The attack took place in a center dedicated to learning and reflection. A video on TikTok that was subsequently removed showed the chaotic scene just after the attacker jumped onto the stage in the normally quiet setting. Mr Rushdie, who lived relatively openly after years of semi-clandestine existence, had just sat down to give a lecture when a man attacked him.
A crowd of people immediately rushed to the place where the author lay on the podium to offer help. Stunned spectators could be seen throughout the amphitheater. While some screamed, others got up and walked slowly to the stage. People began to gather in the aisles. Someone could be heard shouting “Oh my God” repeatedly.
Security at the Chautauqua Institution is minimal. In the main amphitheater, which regularly hosts popular music acts and celebrity speakers, and where Mr. Rushdie, there are no bag checks or metal detectors.
Little is known about Mr Matar, the man accused of the attack. At a house in Fairview, New Jersey, which is listed as his residence, no one answered the door on Saturday morning. Many neighbors of Mr. Matar said they did not know him or his family, although some residents, when they saw a photo of Mr. Matar said they recognized him as someone who walked around the neighborhood with his head bowed and never made eye contact.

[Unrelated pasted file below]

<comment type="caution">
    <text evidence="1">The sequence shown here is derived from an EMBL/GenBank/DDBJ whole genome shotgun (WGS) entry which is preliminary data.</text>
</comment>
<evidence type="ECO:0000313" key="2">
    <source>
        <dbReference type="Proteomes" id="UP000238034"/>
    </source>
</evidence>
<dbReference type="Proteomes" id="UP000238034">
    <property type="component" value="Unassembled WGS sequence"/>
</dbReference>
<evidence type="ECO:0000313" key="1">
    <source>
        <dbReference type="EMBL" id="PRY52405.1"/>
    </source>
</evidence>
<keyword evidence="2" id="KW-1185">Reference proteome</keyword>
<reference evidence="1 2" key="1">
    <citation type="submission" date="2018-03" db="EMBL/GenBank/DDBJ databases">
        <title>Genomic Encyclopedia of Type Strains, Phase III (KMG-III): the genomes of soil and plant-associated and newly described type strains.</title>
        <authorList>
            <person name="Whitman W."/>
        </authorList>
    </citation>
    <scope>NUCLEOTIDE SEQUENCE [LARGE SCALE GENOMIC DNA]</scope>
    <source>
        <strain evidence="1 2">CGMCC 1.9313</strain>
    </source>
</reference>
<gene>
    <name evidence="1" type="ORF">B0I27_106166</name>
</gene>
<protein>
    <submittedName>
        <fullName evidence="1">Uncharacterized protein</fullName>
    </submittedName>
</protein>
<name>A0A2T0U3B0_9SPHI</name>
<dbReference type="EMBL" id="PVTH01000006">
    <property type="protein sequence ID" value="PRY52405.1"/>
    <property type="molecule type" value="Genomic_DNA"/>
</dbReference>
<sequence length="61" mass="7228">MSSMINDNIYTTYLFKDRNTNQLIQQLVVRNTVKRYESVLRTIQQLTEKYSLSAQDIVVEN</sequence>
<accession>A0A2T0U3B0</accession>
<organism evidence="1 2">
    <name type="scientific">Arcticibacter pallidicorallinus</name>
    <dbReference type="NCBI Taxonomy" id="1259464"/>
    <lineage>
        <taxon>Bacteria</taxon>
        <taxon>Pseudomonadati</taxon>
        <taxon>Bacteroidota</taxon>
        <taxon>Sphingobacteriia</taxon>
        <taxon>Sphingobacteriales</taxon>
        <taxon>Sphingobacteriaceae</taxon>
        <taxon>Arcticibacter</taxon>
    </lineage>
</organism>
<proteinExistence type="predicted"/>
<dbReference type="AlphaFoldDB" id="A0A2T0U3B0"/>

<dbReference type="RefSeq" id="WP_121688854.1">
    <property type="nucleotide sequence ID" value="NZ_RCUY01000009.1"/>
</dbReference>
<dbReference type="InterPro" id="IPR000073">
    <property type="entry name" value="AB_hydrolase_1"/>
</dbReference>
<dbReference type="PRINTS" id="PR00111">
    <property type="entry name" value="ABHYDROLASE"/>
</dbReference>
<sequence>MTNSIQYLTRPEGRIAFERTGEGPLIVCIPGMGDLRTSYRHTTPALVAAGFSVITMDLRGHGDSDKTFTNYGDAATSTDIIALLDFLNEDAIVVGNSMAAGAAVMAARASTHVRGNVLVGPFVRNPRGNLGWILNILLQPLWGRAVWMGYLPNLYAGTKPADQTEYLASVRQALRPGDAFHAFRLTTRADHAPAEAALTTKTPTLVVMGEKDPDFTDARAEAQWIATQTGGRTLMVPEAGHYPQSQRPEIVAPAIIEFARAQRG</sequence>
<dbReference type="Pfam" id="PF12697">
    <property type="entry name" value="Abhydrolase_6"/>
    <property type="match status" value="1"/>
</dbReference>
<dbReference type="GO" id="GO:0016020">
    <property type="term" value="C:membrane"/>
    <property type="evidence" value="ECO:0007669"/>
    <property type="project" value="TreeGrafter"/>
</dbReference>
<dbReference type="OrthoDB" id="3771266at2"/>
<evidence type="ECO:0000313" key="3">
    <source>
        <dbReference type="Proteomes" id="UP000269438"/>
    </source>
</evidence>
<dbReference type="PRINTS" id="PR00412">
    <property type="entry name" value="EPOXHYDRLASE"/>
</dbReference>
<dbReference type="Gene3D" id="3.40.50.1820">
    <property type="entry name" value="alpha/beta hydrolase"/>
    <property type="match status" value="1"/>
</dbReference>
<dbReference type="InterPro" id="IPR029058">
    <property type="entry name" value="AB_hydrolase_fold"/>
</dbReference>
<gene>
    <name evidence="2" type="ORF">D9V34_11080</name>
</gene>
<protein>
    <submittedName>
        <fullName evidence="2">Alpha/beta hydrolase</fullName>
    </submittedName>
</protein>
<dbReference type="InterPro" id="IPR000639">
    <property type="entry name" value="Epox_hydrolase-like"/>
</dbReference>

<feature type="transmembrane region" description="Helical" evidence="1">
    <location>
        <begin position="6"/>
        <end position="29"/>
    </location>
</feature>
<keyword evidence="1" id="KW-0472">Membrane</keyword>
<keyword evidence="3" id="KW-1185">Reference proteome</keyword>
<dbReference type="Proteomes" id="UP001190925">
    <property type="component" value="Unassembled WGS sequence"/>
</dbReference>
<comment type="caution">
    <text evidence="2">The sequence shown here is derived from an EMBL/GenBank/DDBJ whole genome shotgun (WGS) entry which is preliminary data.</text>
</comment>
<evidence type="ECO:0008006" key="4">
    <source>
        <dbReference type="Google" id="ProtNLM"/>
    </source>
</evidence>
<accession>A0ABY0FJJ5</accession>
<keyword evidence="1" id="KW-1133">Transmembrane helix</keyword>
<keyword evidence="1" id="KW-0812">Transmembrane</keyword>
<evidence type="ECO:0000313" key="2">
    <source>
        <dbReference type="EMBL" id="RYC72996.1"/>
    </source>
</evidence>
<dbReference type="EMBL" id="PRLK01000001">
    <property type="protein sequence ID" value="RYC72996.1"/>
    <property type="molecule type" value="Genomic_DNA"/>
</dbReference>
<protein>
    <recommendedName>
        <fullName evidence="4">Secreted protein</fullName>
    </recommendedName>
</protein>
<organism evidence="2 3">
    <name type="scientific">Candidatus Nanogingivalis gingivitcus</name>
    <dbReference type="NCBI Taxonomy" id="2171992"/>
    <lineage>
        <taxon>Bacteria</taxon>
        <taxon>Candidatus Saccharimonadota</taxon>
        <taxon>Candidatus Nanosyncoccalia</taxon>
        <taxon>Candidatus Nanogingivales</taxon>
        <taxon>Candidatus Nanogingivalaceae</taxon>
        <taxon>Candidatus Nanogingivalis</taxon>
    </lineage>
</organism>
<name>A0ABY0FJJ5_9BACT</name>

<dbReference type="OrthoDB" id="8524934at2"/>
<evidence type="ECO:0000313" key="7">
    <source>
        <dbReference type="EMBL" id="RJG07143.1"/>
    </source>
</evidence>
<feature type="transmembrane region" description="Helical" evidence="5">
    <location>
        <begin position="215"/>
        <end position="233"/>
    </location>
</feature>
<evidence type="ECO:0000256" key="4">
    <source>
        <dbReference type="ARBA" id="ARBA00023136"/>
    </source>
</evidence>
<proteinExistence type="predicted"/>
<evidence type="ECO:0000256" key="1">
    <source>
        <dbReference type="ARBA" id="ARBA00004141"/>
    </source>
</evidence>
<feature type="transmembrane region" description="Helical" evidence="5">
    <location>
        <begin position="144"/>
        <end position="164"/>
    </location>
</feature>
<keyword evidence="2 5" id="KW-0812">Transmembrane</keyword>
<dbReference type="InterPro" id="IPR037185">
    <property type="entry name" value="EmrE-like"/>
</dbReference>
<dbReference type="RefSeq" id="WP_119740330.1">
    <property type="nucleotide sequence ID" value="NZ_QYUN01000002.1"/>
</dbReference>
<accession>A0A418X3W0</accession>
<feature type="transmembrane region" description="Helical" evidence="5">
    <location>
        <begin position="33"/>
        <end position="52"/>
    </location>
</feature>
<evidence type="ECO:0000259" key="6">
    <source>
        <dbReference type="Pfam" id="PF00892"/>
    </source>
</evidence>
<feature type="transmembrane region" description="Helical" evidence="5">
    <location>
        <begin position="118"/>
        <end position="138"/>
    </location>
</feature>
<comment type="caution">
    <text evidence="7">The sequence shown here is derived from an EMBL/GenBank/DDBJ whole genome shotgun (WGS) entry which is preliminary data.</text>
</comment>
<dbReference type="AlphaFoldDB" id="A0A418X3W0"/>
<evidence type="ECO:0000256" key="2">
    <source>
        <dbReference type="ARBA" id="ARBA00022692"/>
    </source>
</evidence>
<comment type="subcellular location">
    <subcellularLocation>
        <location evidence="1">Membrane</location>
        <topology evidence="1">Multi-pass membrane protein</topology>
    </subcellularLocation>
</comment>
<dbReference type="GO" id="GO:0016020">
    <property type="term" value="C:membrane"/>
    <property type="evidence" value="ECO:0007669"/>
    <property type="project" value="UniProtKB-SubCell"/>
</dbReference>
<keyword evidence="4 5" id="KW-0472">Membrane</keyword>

In Lebanon, the mayor of Yaroun, a village on the southern border with Israel, said Mr Matar’s father lives there and authorities had tried to reach him without success. The father lives in a stone house in the center of the village and tends herds of goats and sheep, said the mayor, Ali Tihfe.
“He refuses to see anyone, or even open the door for us,” said Mr. Tihfe in a telephone interview.
Rushdie had been under threat of an assassination attempt since 1989, about six months after the publication of his novel The Satanic Verses. The book fictionalized parts of the prophet Muhammad’s life with images that offended some Muslims, who believed the novel to be blasphemous. Ayatollah Ruhollah Khomeini, who led Iran after the 1979 revolution, issued an edict known as a fatwa on February 14, 1989. It ordered Muslims to kill Mr Rushdie.
Hwaida Saad contributed reporting from Beirut.